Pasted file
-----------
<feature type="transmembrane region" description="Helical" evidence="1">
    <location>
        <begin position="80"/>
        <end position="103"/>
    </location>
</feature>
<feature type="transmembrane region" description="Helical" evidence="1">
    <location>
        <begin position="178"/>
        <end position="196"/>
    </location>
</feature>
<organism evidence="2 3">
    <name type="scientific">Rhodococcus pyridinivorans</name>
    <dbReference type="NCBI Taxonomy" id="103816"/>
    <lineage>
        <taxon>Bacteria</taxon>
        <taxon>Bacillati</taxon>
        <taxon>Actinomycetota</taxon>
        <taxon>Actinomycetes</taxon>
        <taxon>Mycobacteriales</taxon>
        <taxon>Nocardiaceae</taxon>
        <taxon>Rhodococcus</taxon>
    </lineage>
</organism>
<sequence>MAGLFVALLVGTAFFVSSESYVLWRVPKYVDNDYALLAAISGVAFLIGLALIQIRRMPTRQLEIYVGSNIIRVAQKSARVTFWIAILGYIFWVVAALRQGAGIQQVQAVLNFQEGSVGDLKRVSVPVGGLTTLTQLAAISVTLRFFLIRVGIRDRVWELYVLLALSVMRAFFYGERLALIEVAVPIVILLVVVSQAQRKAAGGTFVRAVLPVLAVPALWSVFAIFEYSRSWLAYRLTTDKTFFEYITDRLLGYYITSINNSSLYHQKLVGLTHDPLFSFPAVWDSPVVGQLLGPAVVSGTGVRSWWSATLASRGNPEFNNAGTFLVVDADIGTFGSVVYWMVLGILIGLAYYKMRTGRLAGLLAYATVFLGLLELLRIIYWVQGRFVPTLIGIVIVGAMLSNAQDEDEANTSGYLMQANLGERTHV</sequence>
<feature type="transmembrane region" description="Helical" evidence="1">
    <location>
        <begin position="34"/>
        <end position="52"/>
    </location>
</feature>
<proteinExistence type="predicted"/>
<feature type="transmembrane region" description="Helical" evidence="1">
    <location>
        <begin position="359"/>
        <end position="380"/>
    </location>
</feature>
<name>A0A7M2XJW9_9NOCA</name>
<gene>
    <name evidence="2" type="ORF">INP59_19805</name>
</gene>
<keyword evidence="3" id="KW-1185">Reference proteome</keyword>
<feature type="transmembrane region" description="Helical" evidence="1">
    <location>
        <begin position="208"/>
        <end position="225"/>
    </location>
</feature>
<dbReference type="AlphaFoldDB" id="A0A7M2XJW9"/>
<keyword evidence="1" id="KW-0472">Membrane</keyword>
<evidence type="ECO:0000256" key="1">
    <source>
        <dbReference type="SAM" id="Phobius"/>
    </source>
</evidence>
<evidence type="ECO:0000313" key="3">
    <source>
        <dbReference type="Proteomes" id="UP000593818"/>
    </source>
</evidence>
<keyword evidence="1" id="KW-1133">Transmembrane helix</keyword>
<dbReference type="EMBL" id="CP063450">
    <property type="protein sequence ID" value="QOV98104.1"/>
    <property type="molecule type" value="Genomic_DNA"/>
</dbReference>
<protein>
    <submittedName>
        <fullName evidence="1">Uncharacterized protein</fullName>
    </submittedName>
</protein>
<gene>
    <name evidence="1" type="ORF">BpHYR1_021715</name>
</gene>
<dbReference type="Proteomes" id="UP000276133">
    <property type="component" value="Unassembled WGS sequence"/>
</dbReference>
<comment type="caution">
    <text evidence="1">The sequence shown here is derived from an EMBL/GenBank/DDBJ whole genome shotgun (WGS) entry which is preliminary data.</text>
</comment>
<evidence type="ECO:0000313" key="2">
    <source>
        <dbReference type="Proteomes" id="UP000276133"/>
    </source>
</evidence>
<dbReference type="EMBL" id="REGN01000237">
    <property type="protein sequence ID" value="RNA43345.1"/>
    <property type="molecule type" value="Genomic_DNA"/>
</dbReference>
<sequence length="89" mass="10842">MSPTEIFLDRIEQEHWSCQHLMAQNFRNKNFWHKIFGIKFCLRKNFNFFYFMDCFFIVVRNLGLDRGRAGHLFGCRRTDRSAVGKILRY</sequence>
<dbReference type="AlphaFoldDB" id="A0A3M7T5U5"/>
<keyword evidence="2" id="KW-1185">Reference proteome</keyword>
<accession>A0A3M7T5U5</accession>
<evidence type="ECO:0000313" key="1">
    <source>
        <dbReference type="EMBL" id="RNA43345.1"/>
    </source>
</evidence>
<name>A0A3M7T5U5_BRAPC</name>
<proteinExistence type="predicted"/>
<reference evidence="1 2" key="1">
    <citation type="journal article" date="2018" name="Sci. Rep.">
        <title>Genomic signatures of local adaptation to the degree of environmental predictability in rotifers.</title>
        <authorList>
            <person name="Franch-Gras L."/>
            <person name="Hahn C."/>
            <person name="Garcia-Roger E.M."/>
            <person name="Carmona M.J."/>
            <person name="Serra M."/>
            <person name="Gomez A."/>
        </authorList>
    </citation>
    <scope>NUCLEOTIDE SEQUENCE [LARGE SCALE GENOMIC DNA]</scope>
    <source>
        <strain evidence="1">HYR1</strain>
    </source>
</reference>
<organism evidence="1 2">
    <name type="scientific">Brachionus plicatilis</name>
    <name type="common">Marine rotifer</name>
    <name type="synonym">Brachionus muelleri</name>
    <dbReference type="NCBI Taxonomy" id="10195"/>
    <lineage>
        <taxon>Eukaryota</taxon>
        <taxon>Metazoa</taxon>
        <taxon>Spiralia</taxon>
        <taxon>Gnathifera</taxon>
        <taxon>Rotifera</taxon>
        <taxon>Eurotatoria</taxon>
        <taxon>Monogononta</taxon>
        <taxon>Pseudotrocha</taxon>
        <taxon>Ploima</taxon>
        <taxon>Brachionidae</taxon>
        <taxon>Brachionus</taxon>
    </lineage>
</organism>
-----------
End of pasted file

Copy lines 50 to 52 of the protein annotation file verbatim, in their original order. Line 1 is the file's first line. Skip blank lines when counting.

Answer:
</feature>
<dbReference type="AlphaFoldDB" id="A0A7M2XJW9"/>
<keyword evidence="1" id="KW-0472">Membrane</keyword>